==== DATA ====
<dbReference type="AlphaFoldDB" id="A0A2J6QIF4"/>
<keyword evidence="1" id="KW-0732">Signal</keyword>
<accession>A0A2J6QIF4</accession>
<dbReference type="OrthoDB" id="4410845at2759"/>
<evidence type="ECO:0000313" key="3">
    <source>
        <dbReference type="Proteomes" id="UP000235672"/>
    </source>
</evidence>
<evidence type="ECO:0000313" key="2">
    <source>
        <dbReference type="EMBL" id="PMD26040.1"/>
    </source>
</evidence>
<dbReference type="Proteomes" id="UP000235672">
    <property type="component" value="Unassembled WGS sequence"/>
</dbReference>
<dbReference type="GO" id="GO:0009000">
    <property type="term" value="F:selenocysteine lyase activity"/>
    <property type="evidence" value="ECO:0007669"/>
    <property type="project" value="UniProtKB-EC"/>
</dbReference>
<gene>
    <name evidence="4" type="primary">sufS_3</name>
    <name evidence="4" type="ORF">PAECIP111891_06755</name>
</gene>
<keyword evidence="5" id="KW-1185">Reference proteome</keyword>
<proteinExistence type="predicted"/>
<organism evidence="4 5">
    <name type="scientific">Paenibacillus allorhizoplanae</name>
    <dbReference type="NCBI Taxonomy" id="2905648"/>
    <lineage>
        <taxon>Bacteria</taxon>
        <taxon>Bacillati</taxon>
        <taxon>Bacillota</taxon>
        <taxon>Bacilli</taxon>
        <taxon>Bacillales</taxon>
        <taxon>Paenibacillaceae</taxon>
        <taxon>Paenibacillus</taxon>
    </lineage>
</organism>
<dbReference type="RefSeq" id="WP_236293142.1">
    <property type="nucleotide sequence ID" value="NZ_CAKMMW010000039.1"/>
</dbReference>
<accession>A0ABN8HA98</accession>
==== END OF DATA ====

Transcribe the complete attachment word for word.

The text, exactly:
<dbReference type="AlphaFoldDB" id="A0A2J6QIF4"/>
<keyword evidence="1" id="KW-0732">Signal</keyword>
<accession>A0A2J6QIF4</accession>
<dbReference type="OrthoDB" id="4410845at2759"/>
<evidence type="ECO:0000313" key="3">
    <source>
        <dbReference type="Proteomes" id="UP000235672"/>
    </source>
</evidence>
<evidence type="ECO:0000313" key="2">
    <source>
        <dbReference type="EMBL" id="PMD26040.1"/>
    </source>
</evidence>
<dbReference type="Proteomes" id="UP000235672">
    <property type="component" value="Unassembled WGS sequence"/>
</dbReference>
<dbReference type="GO" id="GO:0009000">
    <property type="term" value="F:selenocysteine lyase activity"/>
    <property type="evidence" value="ECO:0007669"/>
    <property type="project" value="UniProtKB-EC"/>
</dbReference>
<gene>
    <name evidence="4" type="primary">sufS_3</name>
    <name evidence="4" type="ORF">PAECIP111891_06755</name>
</gene>
<keyword evidence="5" id="KW-1185">Reference proteome</keyword>
<proteinExistence type="predicted"/>
<organism evidence="4 5">
    <name type="scientific">Paenibacillus allorhizoplanae</name>
    <dbReference type="NCBI Taxonomy" id="2905648"/>
    <lineage>
        <taxon>Bacteria</taxon>
        <taxon>Bacillati</taxon>
        <taxon>Bacillota</taxon>
        <taxon>Bacilli</taxon>
        <taxon>Bacillales</taxon>
        <taxon>Paenibacillaceae</taxon>
        <taxon>Paenibacillus</taxon>
    </lineage>
</organism>
<dbReference type="RefSeq" id="WP_236293142.1">
    <property type="nucleotide sequence ID" value="NZ_CAKMMW010000039.1"/>
</dbReference>
<accession>A0ABN8HA98</accession>